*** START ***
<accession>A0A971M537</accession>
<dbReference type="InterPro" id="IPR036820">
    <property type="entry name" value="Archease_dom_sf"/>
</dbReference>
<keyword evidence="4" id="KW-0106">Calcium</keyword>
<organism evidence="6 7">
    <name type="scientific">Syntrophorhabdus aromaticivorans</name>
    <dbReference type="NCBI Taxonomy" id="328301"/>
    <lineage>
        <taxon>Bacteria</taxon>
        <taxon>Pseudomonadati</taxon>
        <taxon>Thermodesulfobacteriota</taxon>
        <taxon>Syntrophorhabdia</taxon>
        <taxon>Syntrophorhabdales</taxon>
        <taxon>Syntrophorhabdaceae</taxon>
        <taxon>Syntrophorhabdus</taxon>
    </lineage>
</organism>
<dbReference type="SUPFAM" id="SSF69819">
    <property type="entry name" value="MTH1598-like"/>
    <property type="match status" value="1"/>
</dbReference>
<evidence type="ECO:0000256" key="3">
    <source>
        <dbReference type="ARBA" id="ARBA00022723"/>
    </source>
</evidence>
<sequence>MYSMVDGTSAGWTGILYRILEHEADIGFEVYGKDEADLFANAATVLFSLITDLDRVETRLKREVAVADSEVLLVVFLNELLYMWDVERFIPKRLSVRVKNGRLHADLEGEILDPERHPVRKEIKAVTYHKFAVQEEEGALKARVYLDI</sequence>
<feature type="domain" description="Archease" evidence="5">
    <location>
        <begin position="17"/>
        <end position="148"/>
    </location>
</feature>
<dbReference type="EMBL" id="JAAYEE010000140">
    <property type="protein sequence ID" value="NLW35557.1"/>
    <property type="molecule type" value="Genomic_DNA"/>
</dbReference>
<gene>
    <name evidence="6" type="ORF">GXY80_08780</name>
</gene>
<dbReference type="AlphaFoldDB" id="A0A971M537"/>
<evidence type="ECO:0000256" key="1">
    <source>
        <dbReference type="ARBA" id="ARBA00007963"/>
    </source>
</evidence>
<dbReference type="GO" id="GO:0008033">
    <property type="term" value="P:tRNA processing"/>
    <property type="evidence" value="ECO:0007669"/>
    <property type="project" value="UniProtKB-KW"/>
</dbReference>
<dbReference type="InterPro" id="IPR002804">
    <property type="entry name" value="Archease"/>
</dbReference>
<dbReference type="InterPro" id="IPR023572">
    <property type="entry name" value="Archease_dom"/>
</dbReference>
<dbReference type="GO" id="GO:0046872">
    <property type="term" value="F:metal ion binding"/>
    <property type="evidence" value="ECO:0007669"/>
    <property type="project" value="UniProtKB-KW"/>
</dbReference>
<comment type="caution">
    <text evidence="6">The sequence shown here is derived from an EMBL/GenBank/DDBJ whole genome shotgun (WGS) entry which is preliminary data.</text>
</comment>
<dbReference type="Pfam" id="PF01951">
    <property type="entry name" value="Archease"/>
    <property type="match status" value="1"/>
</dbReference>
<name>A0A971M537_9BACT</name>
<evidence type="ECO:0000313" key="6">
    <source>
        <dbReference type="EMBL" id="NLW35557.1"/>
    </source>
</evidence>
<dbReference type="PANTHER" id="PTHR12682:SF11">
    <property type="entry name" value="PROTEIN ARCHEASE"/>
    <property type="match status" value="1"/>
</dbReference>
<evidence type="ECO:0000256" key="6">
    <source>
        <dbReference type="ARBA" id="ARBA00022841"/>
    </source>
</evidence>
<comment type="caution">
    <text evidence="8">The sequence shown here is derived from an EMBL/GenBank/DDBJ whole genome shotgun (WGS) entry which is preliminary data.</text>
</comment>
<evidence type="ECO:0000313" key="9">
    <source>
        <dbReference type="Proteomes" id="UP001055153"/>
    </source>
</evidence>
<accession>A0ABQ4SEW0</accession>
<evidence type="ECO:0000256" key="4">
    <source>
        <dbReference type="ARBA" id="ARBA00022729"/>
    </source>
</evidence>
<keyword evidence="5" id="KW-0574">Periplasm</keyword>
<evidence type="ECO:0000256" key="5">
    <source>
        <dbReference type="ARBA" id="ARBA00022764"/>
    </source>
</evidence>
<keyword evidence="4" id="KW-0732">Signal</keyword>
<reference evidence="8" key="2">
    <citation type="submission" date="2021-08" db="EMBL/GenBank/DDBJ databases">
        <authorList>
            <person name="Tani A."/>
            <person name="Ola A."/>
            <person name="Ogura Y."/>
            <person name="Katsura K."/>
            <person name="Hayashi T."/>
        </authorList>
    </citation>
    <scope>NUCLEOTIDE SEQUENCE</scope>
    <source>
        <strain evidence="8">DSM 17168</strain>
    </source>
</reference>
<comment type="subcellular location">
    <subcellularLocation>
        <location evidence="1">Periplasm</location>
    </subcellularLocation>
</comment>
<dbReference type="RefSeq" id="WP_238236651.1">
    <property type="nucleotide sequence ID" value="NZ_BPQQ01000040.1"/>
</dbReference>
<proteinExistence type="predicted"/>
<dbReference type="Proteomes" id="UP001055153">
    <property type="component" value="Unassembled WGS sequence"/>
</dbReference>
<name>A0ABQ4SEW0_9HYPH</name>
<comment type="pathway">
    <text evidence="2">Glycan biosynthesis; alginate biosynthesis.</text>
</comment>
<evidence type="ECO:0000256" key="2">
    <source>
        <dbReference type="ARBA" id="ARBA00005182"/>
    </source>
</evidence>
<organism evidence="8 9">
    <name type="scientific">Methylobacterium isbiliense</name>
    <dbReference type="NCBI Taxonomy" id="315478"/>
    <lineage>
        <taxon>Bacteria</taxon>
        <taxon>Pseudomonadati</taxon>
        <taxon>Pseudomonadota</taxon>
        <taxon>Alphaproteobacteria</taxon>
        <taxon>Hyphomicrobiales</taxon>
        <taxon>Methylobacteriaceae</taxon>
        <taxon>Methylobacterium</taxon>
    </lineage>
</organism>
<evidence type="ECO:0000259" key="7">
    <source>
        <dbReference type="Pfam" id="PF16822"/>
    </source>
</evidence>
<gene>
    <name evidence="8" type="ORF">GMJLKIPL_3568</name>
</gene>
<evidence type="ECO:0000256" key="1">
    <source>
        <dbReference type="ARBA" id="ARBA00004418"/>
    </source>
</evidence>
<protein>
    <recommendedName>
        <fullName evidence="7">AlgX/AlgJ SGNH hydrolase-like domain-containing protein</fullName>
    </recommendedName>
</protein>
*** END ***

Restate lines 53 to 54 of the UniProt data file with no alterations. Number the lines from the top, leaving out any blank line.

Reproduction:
<dbReference type="InterPro" id="IPR002804">
    <property type="entry name" value="Archease"/>